Estimation and Detection with Applications to Navigation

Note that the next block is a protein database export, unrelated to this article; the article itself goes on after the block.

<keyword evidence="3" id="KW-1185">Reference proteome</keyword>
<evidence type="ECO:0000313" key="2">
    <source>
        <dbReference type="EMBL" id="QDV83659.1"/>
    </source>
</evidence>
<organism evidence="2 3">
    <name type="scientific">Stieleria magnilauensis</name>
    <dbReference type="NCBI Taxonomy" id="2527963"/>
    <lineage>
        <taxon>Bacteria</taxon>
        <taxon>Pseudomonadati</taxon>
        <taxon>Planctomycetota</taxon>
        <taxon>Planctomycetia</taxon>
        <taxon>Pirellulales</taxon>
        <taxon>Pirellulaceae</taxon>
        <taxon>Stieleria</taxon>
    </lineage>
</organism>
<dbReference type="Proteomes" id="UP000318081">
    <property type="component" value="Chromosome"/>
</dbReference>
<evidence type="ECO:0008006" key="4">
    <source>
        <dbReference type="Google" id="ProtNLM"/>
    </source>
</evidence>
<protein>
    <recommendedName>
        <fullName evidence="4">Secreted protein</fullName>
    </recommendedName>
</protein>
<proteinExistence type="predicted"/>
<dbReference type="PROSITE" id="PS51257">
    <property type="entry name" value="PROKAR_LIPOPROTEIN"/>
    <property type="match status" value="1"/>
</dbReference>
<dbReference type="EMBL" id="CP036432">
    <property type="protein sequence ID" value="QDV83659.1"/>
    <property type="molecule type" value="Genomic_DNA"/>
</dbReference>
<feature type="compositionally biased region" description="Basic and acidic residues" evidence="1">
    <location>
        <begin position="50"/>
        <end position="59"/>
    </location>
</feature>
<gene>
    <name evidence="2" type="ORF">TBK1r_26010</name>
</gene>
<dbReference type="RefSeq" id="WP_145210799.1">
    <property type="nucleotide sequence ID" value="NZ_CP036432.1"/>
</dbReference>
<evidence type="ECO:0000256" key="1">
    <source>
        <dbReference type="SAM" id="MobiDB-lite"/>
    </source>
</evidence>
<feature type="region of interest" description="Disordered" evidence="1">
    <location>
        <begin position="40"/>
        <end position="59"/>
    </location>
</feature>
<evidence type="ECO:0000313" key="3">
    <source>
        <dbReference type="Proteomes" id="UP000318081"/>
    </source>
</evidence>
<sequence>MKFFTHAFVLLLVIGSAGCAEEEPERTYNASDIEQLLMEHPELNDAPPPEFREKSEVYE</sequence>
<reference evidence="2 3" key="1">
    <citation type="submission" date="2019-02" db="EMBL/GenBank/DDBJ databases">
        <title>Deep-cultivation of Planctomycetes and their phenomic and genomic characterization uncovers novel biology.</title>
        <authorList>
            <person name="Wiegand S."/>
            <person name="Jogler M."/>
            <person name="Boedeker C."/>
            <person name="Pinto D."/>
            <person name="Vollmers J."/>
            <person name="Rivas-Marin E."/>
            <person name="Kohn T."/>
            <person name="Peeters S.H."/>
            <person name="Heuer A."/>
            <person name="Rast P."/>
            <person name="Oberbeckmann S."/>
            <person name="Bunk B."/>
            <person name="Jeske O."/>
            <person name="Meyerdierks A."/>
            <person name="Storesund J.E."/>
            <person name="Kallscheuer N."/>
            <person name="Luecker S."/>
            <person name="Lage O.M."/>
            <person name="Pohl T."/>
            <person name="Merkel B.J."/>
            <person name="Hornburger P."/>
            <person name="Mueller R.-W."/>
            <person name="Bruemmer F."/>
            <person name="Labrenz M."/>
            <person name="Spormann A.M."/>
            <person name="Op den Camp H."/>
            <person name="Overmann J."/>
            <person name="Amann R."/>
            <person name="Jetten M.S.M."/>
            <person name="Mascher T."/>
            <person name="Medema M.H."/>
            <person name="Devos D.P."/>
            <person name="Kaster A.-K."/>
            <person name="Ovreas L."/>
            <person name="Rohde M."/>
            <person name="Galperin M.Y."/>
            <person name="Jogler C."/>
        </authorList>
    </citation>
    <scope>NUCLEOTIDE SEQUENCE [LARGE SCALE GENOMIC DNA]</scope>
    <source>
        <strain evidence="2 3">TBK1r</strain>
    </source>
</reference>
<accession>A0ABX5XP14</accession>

Sammanfattning: The ability to navigate in an unknown environment is an enabler for truly utonomous systems. Such a system must be aware of its relative position to the surroundings using sensor measurements. It is instrumental that these measurements are monitored for disturbances and faults. Having correct measurements, the challenging problem for a robot is to estimate its own position and simultaneously build a map of the environment. This problem is referred to as the Simultaneous Localization and Mapping (SLAM) problem. This thesis studies several topics related to SLAM, on-board sensor processing, exploration and disturbance detection.The particle filter (PF) solution to the SLAM problem is commonly referred to as FastSLAM and has been used extensively for ground robot applications. Having more complex vehicle models using for example flying robots extends the state dimension of the vehicle model and makes the existing solution computationally infeasible. The factorization of the problem made in this thesis allows for a computationally tractable solution.Disturbance detection for magnetometers and detection of spurious features in image sensors must be done before these sensor measurements can be used for estimation. Disturbance detection based on comparing a batch of data with a model of the system using the generalized likelihood ratio test is considered. There are two approaches to this problem. One is based on the traditional parity space method, where the influence of the initial state is removed by projection, and the other on combining prior information with data in the batch. An efficient parameterization of incipient faults is given which is shown to improve the results considerably.Another common situation in robotics is to have different sampling rates of the sensors. More complex sensors such as cameras often have slower update rate than accelerometers and gyroscopes. An algorithm for this situation is derived for a class of models with linear Gaussian dynamic model and sensors with different sampling rates, one slow with a nonlinear and/or non-Gaussian measurement relation and one fast with a linear Gaussian measurement relation. For this case, the Kalman filter is used to process the information from the fast sensor and the information from the slow sensor is processed using the PF. The problem formulation covers the important special case of fast dynamics and one slow sensor, which appears in many navigation and tracking problems.Vision based target tracking is another important estimation problem in robotics. Distributed exploration with multi-aircraft flight experiments has demonstrated localization of a stationary target with estimate covariance on the order of meters. Grid-based estimation as well as the PF have been examined.
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